AIX Checklist for stable obiee deployment

Common AIX configuration issues     ( last updated 26 Jun 2013 )

OBIEE is a complicated system with many moving parts and connection points.
The purpose of this article is to provide a checklist to discuss OBIEE deployment with your systems administrators.

The information in this article is time sensitive, and updated as I discover new  issues or details and broken URL's.
Apologies for lack of updates.  I just discovered this blog software doesn't work with Internet Explorer.
Last 4 updates were discarded.   -- 2013-06-26

What makes OBIEE different?

When Tech Support suggests AIX component upgrades to a stable, locked-down production AIX environment, it is common to get "push back".  "Why is this necessary?  We aren't we seeing issues with other software?"

It's a fair question that I have often struggled to answer; here are the talking points:

  • OBIEE is memory intensive.  It is the entire purpose of the software to trade memory for repetitive, more expensive database requests across a network.
  • OBIEE is implemented in C++ and is very dependent on the C++ runtime to behave correctly.
  • OBIEE is aggressively thread efficient;  if atomic operations on a particular architecture do not work correctly, the software crashes.
  • OBIEE dynamically loads third-party database client libraries directly into the nqsserver process.  If the library is not thread-safe, or corrupts process memory the OBIEE crash happens in an unrelated part of the code.  These are extremely difficult bugs to find.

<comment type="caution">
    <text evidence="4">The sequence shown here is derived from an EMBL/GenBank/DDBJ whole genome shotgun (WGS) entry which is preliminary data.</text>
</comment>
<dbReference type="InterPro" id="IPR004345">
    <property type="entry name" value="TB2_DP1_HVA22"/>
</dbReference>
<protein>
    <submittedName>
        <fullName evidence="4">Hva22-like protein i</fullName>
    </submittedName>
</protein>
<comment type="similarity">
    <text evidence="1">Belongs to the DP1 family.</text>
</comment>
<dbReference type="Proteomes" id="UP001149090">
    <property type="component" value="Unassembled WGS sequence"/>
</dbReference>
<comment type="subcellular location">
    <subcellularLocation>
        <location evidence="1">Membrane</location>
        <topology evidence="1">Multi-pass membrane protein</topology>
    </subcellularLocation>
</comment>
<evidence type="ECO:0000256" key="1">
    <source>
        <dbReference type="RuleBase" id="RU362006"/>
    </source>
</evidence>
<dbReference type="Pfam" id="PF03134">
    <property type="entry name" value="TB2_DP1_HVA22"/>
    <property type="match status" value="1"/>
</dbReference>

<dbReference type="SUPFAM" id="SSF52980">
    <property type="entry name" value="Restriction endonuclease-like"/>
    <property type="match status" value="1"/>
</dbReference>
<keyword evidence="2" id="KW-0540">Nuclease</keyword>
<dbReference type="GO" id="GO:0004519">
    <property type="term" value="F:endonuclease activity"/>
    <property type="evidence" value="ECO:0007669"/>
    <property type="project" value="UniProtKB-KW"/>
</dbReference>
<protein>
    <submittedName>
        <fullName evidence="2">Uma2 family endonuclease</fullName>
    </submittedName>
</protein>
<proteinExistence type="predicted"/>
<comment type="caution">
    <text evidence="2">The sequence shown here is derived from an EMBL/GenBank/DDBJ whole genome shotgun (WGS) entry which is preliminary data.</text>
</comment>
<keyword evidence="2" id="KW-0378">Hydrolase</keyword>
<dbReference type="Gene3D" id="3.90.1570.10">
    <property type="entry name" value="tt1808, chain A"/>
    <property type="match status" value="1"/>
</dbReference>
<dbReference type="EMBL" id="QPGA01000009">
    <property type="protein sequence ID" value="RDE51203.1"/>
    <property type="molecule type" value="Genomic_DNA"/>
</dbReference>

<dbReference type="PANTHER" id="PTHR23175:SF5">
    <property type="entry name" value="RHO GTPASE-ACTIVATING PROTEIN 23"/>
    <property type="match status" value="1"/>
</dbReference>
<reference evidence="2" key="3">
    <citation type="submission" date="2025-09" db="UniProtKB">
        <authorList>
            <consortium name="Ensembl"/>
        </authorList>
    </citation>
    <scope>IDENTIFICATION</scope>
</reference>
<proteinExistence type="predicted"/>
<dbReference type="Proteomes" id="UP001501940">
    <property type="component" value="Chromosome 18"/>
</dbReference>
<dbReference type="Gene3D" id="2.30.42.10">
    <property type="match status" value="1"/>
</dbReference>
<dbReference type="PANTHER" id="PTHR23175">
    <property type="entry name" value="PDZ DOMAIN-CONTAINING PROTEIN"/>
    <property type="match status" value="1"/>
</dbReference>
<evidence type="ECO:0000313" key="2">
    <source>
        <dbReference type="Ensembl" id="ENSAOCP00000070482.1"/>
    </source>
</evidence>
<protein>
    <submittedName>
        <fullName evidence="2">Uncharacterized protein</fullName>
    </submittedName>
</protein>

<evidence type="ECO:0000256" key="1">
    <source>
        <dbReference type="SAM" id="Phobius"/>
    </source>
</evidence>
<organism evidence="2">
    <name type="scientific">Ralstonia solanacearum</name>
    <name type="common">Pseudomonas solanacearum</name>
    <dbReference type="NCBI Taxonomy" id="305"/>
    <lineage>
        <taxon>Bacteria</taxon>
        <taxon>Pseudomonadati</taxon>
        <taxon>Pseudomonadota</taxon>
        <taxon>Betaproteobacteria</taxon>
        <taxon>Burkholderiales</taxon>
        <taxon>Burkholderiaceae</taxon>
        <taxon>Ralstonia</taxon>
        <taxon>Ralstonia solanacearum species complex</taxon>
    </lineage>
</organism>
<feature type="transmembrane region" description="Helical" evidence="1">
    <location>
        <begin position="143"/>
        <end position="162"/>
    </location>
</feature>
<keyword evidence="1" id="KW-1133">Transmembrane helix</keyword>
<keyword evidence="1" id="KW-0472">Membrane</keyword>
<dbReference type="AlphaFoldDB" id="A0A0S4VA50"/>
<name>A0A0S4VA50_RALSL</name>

• OBIEE software uses 99% common source across multiple platforms:  Windows, Linux, AIX, Solaris and HPUX.  If a crash happens on only one platform, we begin to suspect other factors.  load intensitysystem differences, configuration choices, hardware failures. 

It is rare to have a single product require so many diverse technical skills.   My role in support is to understand system configurations, performance issues, and crashes.   An analyst trained in Business Analytics can't be expected to know AIX internals in the depth required to make configuration choices.  Here are some guidelines.

  1. AIX C++ Runtime must be at  version 12.1.0.1 (was: 11.1.0.4, which still works fine )
    $ lslpp -L | grep xlC.aix
    obiee software will crash if xlC.aix.rte is downlevel;  this is not a "try it" suggestion.
    Aug 2012 version 12.1.0.1  is appropriate for all AIX versions ( 5.3, 6.1, 7.1 )
    Download from here:
    http://www-01.ibm.com/support/docview.wss?uid=swg24033340
    No reboot is necessary to install, it can even be installed while applications are using the current version.
    Restart the apps, and they will pick up the latest version.


  2. AIX 5.3 Technology Level 12 is required when running on Power5,6,7 processors
    AIX 6.1 was introduced with the newer Power chips, and we have seen no issues with 6.1 or 7.1 versions.